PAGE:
LAMOILLE — While many school districts in Illinois pursue new educational facilities at great expense, the people of LaMoille have instead conserved and embraced their historical building and its contents.
To honor this history which began in 1887, a bell-ringing ceremony was held in August at LaMoille’s Allen School, which is said to be the oldest active school building in the state.
The antique bell once again rang loud and clear throughout the village, as the day signaled the end of summer vacation for local children.
Tours and a history presentation accompanied the festivities, and numerous visitors were heard sharing memories of their own school days in the notable and remarkably well preserved building.
“What I love most about coming to the Allen Building every day is why it was built to begin with,” Principal Chawn Huffaker said.
Allen Junior High School was named after a 19th-century LaMoille farmer, Joseph Allen (1813-1887), who bequeathed the funds for construction. The building was dedicated in August 1888 and is located at 301 N. Main St. in LaMoille.
According to the district’s website, Allen was born in Massachusetts and moved to Bureau County in 1836. He lived west of Princeton, but soon relocated to a farm less than a mile north of LaMoille.
He began to work in his fields and, with help from his oxen, slowly became a prosperous farmer. Never married and with no children, he stipulated in his will that $35,000 be bequeathed to the village. He requested $25,000 be used to construct a school and the remaining $10,000 be set aside for the new building’s maintenance.
After his death in 1887, ground was acquired to form a town square, and several homes were moved to make room for the new school. It was built under the direction of T.H. Calwell of Ottawa, and it was dedicated to Joseph Allen on Aug. 30, 1888.
Classes began that fall, and for several years the school hosted eight grades, plus a three-year high school. In 1916, it became the LaMoille Community High School with a standard four-year curriculum. In 1941, a new, much-needed gymnasium was built on the south end of the main building.
The brick building’s extensive interior wood work is beautifully preserved beneath a deep shine and gives each classroom a special warmth. Several old photos and many other items of memorabilia from the school’s storied past were on display during the event.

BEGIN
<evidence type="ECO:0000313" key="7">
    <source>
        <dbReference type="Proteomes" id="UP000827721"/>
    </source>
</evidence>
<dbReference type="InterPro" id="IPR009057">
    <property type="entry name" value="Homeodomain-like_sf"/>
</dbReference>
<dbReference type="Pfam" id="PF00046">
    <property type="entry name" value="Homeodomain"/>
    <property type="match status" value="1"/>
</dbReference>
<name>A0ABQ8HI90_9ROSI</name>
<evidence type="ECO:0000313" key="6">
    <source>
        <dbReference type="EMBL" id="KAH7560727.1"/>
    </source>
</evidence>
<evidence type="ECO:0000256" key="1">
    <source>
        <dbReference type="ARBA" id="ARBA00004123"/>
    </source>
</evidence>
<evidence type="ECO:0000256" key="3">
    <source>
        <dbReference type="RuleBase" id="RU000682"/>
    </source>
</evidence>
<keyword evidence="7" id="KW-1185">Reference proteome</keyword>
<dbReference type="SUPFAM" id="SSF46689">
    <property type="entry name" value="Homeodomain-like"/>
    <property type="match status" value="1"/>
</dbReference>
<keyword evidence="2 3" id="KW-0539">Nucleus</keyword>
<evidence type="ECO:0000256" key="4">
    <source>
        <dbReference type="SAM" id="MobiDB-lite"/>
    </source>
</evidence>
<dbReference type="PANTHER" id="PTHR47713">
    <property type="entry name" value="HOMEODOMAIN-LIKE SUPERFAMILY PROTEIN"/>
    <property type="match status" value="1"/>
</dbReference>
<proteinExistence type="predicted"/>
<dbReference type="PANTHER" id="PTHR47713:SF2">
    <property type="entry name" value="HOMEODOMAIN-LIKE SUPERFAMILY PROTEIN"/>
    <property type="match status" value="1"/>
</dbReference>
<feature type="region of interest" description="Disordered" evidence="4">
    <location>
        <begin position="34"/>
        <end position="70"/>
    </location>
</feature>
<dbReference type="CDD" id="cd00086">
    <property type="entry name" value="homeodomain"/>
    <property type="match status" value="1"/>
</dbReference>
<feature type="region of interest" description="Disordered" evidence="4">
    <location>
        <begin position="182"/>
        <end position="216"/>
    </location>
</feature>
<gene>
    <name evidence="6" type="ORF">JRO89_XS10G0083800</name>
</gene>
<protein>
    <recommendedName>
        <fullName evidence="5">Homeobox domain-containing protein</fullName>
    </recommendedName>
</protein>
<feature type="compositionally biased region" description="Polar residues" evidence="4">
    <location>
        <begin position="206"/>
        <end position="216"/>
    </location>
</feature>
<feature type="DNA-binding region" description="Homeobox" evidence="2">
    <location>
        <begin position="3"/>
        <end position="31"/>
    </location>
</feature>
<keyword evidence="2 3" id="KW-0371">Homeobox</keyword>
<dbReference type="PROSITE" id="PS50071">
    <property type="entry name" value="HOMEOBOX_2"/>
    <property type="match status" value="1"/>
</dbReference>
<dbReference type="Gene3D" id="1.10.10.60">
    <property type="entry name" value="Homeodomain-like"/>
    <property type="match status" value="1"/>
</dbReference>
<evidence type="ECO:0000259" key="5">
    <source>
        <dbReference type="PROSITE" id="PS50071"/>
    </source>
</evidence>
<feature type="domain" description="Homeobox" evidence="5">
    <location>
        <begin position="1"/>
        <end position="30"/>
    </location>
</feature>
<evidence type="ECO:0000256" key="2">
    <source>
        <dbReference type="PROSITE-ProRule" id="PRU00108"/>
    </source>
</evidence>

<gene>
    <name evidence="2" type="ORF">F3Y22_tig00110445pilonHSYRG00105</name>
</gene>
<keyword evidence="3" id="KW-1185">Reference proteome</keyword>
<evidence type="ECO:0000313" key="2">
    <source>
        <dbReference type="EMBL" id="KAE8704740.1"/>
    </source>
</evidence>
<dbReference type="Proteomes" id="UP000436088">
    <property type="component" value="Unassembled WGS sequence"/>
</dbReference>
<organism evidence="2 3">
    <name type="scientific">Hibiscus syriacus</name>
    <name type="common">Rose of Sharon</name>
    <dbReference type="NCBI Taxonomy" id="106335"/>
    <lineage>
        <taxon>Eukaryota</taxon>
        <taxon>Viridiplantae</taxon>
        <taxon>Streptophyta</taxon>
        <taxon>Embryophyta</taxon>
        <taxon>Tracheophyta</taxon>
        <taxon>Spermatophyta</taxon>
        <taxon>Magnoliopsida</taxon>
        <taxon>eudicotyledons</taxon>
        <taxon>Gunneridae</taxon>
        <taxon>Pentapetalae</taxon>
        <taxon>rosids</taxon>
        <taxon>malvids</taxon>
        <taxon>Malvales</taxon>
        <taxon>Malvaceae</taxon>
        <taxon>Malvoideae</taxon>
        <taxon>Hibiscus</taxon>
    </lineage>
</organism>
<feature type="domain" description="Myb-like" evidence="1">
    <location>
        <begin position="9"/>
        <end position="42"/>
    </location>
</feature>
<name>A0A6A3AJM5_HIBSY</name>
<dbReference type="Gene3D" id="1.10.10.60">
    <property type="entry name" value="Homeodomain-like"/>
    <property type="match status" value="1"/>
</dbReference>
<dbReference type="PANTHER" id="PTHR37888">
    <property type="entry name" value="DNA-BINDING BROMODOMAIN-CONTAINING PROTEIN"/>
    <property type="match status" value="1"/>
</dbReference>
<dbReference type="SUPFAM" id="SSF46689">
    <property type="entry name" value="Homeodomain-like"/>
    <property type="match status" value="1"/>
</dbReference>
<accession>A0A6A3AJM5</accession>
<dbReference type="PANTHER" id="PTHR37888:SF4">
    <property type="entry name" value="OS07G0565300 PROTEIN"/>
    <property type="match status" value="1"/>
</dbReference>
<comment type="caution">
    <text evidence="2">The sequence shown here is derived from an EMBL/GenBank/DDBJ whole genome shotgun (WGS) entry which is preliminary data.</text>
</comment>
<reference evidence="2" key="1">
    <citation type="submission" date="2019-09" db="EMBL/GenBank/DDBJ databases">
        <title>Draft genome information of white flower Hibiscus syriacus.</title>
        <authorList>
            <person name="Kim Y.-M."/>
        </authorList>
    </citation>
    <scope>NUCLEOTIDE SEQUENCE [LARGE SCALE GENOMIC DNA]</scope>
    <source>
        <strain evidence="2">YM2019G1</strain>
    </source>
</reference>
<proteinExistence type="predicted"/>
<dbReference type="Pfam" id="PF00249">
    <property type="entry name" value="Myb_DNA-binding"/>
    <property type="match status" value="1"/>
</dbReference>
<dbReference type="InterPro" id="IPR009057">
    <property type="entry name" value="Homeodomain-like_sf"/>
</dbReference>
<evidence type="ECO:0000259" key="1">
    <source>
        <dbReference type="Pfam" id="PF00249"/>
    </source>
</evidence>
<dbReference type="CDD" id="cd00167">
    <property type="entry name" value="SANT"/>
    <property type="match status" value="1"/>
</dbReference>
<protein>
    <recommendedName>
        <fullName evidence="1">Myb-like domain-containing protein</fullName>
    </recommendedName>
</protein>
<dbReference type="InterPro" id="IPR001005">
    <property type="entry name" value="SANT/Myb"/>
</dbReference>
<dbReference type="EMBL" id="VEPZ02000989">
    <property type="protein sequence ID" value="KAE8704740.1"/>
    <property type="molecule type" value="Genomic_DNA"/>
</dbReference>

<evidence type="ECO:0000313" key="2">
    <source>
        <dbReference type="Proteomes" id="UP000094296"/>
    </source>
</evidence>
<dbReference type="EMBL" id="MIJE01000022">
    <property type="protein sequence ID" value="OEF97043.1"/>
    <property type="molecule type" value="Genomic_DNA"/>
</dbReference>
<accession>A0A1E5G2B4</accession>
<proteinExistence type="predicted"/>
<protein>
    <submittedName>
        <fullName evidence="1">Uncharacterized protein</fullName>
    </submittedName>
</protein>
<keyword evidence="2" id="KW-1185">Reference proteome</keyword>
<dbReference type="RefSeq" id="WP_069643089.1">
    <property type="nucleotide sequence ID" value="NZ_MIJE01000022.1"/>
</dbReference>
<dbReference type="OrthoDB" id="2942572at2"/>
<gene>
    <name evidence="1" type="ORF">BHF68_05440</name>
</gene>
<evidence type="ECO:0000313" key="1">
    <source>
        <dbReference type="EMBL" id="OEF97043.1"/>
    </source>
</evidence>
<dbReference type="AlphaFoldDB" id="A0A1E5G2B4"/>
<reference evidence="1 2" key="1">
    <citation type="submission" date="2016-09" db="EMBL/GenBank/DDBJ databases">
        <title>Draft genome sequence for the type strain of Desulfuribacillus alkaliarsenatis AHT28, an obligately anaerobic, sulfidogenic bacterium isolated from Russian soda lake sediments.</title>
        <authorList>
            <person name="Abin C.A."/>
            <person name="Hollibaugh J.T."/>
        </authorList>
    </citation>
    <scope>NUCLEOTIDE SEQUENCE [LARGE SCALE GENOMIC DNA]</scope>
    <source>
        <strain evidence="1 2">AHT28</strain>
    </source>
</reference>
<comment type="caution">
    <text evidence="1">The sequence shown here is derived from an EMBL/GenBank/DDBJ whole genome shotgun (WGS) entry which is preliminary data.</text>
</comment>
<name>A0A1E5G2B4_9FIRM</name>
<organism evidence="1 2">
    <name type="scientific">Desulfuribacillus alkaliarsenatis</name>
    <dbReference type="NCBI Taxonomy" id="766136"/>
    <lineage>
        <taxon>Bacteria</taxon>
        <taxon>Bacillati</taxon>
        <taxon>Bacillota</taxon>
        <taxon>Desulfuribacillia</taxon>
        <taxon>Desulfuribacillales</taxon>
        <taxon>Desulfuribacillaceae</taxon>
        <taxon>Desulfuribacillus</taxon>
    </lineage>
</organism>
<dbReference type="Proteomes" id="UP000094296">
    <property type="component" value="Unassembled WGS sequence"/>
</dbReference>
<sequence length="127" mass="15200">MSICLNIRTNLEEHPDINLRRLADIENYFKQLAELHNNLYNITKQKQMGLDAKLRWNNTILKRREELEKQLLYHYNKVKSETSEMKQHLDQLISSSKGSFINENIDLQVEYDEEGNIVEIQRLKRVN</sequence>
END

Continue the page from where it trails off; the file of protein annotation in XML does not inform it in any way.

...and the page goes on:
However, the most striking examples of how well preserved this school is were revealed by the opening of a locked door that led to the building’s attic and bell tower.
Huffaker provided this behind-the-scenes peek at a wonderful collection representing the entire history of the school. Gathered beneath the expansive rafters constructed from thick wooden beams are the children’s desks from every previous era.
Photos of every graduating class have been neatly stacked, protected and preserved beneath sheets. Huffaker then revealed each logbook and ledger school officials have filled over the many decades had also been safeguarded.
Nearby, there’s an antique brass telescope. While the body is still in good condition, its glass was unfortunately removed at some point. However, next to the telescope is an antique phonograph that, surprisingly, still works. Resting on a low shelf in the phonograph is an antique orrery, an orbital model of the Earth, moon and sun.
Huffaker then pointed to a beam above this area to show graffiti students had left behind in 1950. While a school would never encourage this type of behavior, Huffaker admitted that at some point, it became another of the school’s historical attractions.
From that area, a narrow and steep staircase leads to an access hatch into the bell tower. The bell, made by the Buckeye Foundry of Cincinnati, is sounded by pulling a rope that can be seen extending straight down through the interior of the stairwell to the first floor. Surprisingly, a student in 1923 had managed to gain entrance into the tower to leave their personal mark “HVT 1923.”
“I think this was obviously made by a farm kid because it was done with galvanized paint,” Huffaker said.
Descending back down to the lower floors, and outside to the ceremony, a large crowd could be seen gathered in celebration beneath the shady trees. Superintendent Jay McCracken told the community in attendance they should be proud of the school’s extensive history and that he hoped to make the bell-ringing ceremony an annual tradition.
A student was chosen to lead the crowd in reciting the Pledge of Allegiance, and the band performed the national anthem. Local pastors shared their thoughts on the day, and a local historian provided an extensive history of the site.
Soon after the weekend ceremony, LaMoille’s Allen School saw the beginning of its 132nd school year. The original focus of Mr. Allen hasn’t diminished over the years, and as the current staff moves through the 21st century, the commitment to educating LaMoille’s children remains unchanged.
“Mr. Allen believed in kids and what an education could do for them. He knew a school would galvanize the community and give them not only an identity, but a greater future. His foresight and the history behind it is what I truly love about being in LaMoille, as Mr. Allen and I share the same vision,” Huffaker said.